Going into the second month of this new year, biotech investors have a lot to look forward to. In particular, there are many promising drug candidates awaiting approval from the Food and Drug Administration (FDA), as well as a number of well-established drugs that are on the cusp of receiving expanded approval to treat new conditions.

Although there are quite a few drugs being evaluated in the upcoming weeks, not all of them are a big deal. Here are four of the most noteworthy FDA dates that biotech investors should watch out for in February.

A person with a red pen about to circle a date on a calendar.

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1. Feb. 16: Agile's hormonal contraceptive

First on the list is a once-per-week hormonal contraceptive patch called Twirla being developed by small-cap biotech Agile Therapeutics (AGRX 0.70%). An earlier FDA advisory committee gave Twirla its non-binding approval back in fall, an announcement met with much enthusiasm from the company. Although the drug seems to be in a strong position now as it undergoes the agency's full review, Twirla has actually had a tumultuous history with healthcare regulators over the past several years.

The FDA initially rejected Twirla back in February 2013, demanding additional clinical testing from Agile before it would reconsider the drug. Four years later, the biotech gave it another shot, but was rejected a second time by the FDA. The main concerns behind this second rejection included questions about third-party manufacturing issues, as well as some concerns about Agile's phase 3 clinical trial -- specifically the notable withdrawal and dropout rates.

For investors holding out hope in the company, it's been a grueling period. Shares of Agile have lost most of their market value over the past few years. However, anticipation has been building for Feb. 16, when the FDA is expected to rule on the drug for the third time. Although there's a strong correlation between positive advisory committee recommendations and FDA approvals -- with approximately 78% of drug candidates that pass advisory committees winning full approval from the agency -- there's still a possibility that the agency could reject the drug a third time. Investors will have to wait to see whether the third time's truly the charm.

2. Feb. 18: Merck's Keytruda expansion

Merck's (MRK -0.94%) cancer superdrug, Keytruda, is already a blockbuster by any definition of the word. With total revenues for 2019 expected to come in around $10 billion and a 2025 projected revenue of $22.5 billion, Keytruda is well on its way to eclipsing AbbVie's Humira as the best-selling drug on the planet.

The drug is currently approved for a 200 mg dose every three weeks. This month, the agency will review a label expansion for the drug to include a single 400 mg dosing schedule once every six weeks. Patients with a number of conditions -- such as melanoma, gastric cancer, and Hodgkin lymphoma -- will have the option of choosing a six-week schedule if approved by the agency. The idea is that by taking a stronger dose less frequently, patients will be spending less time taking the cancer treatment, which takes 30 minutes per dosing session.

The European Union approved a six-week 400 mg dosing schedule for Keytruda back in March 2019, so it wouldn't be surprising if the FDA follows suit. The agency is expected to come to a decision regarding the 400 mg dosing plan on Feb. 18.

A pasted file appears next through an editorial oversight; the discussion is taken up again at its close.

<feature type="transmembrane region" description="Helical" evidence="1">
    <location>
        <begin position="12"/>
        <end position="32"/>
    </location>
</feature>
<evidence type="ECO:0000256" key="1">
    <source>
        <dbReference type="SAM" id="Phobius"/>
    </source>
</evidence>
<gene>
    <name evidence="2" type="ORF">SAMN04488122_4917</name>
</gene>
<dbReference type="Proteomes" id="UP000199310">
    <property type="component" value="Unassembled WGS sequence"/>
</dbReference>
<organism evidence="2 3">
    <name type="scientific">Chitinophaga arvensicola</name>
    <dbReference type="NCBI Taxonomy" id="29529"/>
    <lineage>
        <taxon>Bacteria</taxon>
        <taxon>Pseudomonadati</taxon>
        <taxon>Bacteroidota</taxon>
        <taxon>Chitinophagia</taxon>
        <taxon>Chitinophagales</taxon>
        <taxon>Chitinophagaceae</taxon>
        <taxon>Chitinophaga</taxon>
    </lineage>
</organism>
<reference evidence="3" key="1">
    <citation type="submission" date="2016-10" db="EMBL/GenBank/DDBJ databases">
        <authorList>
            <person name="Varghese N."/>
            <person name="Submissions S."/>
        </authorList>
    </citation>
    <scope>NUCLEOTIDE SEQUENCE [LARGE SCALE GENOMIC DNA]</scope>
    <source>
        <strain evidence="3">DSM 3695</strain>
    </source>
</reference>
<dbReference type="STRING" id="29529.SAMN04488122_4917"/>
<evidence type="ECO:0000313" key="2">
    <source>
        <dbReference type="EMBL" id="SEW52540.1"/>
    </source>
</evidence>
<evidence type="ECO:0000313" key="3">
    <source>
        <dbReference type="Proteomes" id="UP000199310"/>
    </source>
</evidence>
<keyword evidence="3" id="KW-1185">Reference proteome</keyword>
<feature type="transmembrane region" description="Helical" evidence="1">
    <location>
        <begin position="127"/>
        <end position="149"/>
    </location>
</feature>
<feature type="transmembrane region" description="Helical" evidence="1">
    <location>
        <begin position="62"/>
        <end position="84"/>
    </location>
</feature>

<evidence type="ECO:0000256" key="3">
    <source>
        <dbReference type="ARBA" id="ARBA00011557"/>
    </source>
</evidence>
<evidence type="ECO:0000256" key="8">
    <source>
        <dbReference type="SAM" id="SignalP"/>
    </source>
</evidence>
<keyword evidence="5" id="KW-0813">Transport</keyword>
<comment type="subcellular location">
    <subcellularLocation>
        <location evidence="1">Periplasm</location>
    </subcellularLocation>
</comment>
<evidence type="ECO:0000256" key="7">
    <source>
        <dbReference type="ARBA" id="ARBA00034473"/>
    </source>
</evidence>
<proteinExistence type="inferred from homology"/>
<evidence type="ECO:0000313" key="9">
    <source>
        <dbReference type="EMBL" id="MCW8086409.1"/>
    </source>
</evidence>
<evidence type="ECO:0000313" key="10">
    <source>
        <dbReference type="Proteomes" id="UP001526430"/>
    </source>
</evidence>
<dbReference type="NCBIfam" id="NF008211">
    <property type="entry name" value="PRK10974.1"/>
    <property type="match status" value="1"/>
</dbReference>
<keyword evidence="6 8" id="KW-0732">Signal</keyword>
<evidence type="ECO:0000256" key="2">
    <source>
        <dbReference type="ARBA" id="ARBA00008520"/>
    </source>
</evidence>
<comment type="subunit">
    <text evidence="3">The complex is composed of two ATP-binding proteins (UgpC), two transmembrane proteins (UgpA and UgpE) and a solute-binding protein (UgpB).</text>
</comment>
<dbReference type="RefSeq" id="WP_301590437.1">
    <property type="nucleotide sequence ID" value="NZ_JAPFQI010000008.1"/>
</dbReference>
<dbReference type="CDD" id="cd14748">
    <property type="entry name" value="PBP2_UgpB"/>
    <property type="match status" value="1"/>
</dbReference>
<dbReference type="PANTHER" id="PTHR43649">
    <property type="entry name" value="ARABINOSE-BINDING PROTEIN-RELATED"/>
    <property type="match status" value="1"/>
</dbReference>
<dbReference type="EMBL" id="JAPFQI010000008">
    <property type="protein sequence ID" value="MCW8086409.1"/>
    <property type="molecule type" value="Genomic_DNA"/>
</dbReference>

3. Feb. 21: Esperion's cholesterol drug

Esperion Therapeutics (ESPR 0.80%) has a much-anticipated LHL ("bad" cholesterol)-lowering drug currently under review by the FDA, with a response expected on Feb. 21. Bempedoic acid is a one-per-day oral treatment that's complimentary with other cholesterol-lowering drugs, giving patients and their physicians another option to choose from.

While there are a handful of drugs out there that already tackle cholesterol -- such as Amarin's recently approved Vascepa -- the sheer size of the cholesterol market makes up for the increased competition. By 2020, the global cholesterol drug market is expected to reach $22.2 billion. The market is large enough that Bempedoic acid could easily carve itself a niche among some patients who respond well to the drug.

4. Feb. 26: Eli Lilly's lung cancer treatment

Eli Lilly (LLY 1.53%) is expecting to hear from the FDA on Feb. 26 regarding Ramucirumab (also known as Cyramza).

The FDA advisory committee will discuss using Cyramza in combination with erlotinib for "first-line treatment of patients with metastatic non-small cell lung cancer whose tumors have epidermal growth factor receptor exon 19 deletions or exon 21 (L858R) substitution mutations." Investors will be paying close attention to how the committee votes. The drug is already approved for treating four cancers, including being used in combination with docetaxel for the treatment of patients with metastatic non-small cell lung cancer (NSCLC) with disease progression on or after platinum-based chemotherapy. 

Lung cancer comes in two main varieties: small-cell and non-small-cell. Small-cell tends to be the more aggressive type of cancer, with around half the five-year survival rate of non-small-cell patients. However, the market for non-small-cell lung cancer is much larger, accounting for around 85% of all lung cancer cases.

While the global non-small-cell lung cancer market is estimated to come in at $10.5 billion by 2026, there's also plenty of competition already present in this area already. The aforementioned Keytruda is one such drug that's already become a leader in the market. 

Editor's note: The information in this article about Cyramza has been updated.